RIP Rob Harris

RIP Rob Harris

Today I heard about an old friend that passed away in a motorcycle accident.

My heartfelt condolences to his family in the UK as well as Courtney and the girls.

I first met Rob via an old girlfriends friend back in 1985. He was riding an XL185 in those days and then subsequently a CB200. I moved to South Africa and lost touch but when I got back to the UK in 2000 managed to track him down and found out he was living in Canada.

Managed to meet up a few times when he came back to visit and was hoping to see him and Courtney and hopefully the girls when they were over here again in the near future.

A truly remarkable fellow biker that inspired me to get back on a bike after 16 years of not riding.
His CMG family will never be the same without him. A lovely tribute by them is on the CMG Website.

RIP my old friend we will ride again together one day on that highway in the sky.

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http://canadamotoguide.com/2016/05/17/rob-harris-photos/

 

1939 Kurogane Type 95

1939 Kurogane Type 95

Written by Martin Hodgson. Source: 1939 Kurogane Type 95 | Pipeburn.com

For many decades it was a mythical creature, believed destroyed in a nuclear apocalypse that shocked the world and any documentation of it’s existence deliberately destroyed. Even the official historian of a very large American motorcycle manufacturer with a strong connection to the machine believed any trace had been lost forever. But of all places, the war time Kurogane Type 95 motorcycle by Japanese corporation Nihon Nainenki appeared on US television in a brief scene on the hit show “I Love Lucy” in the ’50s and ever since collectors and historians have been searching for a complete example. With only three remaining in the world and two in the collection of our friends at The Motorworld by V.Sheyanov, we can now present to you this 1939 Type 95, the only “Civilian” version of the sidecar equipped V-Twin beast anywhere in the world.

Before the Japanese motorcycle industry became what it is today, with large dedicated manufacturers dominating the world market the industry was made up of small suppliers who provided components to assembly plants often owned by companies that had no interest in motorcycles other than as another product to sell.

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For many years one of the suppliers to the market was Harley-Davidson with their flathead engine used in an array of makes and models, but as the Second World War approached and Japan isolated itself the military took control and Nihon Nainenki was contracted to supply the side-car equipped Kurogane (meaning Black Steel) Type 95 for military use and in service of the Emperor.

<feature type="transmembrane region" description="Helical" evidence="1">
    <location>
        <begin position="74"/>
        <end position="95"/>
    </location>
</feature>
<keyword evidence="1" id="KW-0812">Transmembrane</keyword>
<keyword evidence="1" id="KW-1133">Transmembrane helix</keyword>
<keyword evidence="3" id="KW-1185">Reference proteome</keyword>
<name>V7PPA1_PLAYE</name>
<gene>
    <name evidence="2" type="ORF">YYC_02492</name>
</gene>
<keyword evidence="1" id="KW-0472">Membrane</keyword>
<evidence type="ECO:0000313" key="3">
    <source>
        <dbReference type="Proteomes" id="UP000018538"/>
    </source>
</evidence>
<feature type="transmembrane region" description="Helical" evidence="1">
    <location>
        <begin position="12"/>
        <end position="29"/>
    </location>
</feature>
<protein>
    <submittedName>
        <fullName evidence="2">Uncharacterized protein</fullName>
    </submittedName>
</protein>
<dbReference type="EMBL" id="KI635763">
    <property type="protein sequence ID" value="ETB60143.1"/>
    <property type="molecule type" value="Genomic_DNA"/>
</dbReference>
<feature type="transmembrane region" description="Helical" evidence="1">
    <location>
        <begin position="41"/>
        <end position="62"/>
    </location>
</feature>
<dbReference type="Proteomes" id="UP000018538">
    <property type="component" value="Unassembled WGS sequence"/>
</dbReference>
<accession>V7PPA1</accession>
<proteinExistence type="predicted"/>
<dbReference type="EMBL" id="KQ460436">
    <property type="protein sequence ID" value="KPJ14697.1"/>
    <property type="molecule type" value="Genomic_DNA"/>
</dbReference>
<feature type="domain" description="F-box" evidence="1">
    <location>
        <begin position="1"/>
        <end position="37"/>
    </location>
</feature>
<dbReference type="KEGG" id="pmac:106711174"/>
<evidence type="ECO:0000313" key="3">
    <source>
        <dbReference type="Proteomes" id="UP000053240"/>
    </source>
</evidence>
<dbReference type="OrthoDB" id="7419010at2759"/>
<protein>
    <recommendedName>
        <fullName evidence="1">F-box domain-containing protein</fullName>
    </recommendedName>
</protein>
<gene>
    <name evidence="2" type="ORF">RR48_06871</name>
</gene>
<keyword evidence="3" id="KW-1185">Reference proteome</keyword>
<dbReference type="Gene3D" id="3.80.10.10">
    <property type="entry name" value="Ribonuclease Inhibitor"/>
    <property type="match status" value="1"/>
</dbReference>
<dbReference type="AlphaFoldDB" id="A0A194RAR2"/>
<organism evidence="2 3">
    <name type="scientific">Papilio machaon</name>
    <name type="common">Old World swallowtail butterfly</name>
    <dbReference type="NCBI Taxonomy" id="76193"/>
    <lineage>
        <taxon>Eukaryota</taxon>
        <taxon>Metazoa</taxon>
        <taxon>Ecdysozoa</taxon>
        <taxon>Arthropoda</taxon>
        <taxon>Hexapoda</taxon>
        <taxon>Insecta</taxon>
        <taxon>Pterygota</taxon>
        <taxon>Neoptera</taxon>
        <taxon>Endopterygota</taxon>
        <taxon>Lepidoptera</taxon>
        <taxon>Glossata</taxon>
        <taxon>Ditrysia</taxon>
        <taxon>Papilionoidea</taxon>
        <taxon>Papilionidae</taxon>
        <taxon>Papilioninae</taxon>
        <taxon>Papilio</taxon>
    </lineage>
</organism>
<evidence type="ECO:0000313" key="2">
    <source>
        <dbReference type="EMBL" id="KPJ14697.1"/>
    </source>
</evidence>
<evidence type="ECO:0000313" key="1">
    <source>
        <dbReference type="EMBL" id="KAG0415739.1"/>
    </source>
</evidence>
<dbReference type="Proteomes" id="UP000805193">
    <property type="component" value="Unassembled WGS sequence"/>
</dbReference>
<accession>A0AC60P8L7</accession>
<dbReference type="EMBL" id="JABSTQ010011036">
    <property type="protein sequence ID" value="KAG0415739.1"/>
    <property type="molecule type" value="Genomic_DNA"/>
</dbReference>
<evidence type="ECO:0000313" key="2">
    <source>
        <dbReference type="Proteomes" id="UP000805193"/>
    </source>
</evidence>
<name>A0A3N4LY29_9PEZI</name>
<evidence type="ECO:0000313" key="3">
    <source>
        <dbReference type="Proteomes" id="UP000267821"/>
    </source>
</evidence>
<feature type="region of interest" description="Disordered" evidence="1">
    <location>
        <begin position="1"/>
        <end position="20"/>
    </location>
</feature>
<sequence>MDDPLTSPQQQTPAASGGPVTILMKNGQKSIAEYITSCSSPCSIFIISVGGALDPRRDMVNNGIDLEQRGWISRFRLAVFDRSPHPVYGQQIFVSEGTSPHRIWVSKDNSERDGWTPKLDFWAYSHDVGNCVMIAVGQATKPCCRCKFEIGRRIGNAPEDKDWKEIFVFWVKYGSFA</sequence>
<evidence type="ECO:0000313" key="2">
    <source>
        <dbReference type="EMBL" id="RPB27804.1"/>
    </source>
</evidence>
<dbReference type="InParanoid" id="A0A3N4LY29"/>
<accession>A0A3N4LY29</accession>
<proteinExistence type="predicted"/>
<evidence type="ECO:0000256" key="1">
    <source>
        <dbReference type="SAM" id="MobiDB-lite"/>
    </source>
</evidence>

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But when the Atomic bomb was dropped on the city of Hiroshima the factory that built this machine was totally destroyed and the lives of the engineers and designers lost. The last remaining traces of the Type 95 were deliberately destroyed when troops surveyed the city and all such examples believed lost.

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That was until an example was spied on “I Love Lucy” and it was clear that at least one US solider had taken himself home a sizeable souvenir. The machine along with it’s side-car was found in California in the 1960s but was again hidden from the world until restorer Steve Rainbolt brought it along to the International Motorshow in Del Mar in 1997 and took out the judges choice award.

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Just to show how rare a machine it was, even an expert judging panel was totally fooled, as not only was it painted US military green instead of the correct black, it had a surface restoration and didn’t run but that didn’t stop the judges from also naming it “the rarest motorcycle in the world”. But when the bike was purchased by The Motorworld by V. Sheyanov for the Motos of War collection nothing but a complete and original restoration would do and Italian maestro Costantino Frontalini was tasked with the job.

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“Restoration of military Kurogane was a historical event for my firm, because of extreme rarity of this motorcycle. We moved to a higher level when Vyacheslav Sheyanov has also offered me to work with a civilian version. Actually, there was no serial production of a civilian version of Kurogane, at least there is no existing documentation for confirmation of this hypothesis. The main idea was a representation of a “spoils of war” which was found by an American soldier, then transported to US and repainted to civilian style – a typical story of the WW2 period.” recounts Frontalini.

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He knew he had a genuine example however due to the presence of a reverse gear and marks where a sidecar would have been mounted and set to work on the mammoth task restoring the Type 95 with no information other than some old war time photos. The frame itself is rigid made from thick walled steel to handle the load of three men and a sidecar, with extra bracing in all load bearing locations.

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It’s remarkable how much of the bike is original, albeit restored to perfection and that includes the heavy duty, twin shock, springer front end that provides remarkable stability at high speed and precise dampening in rough terrain.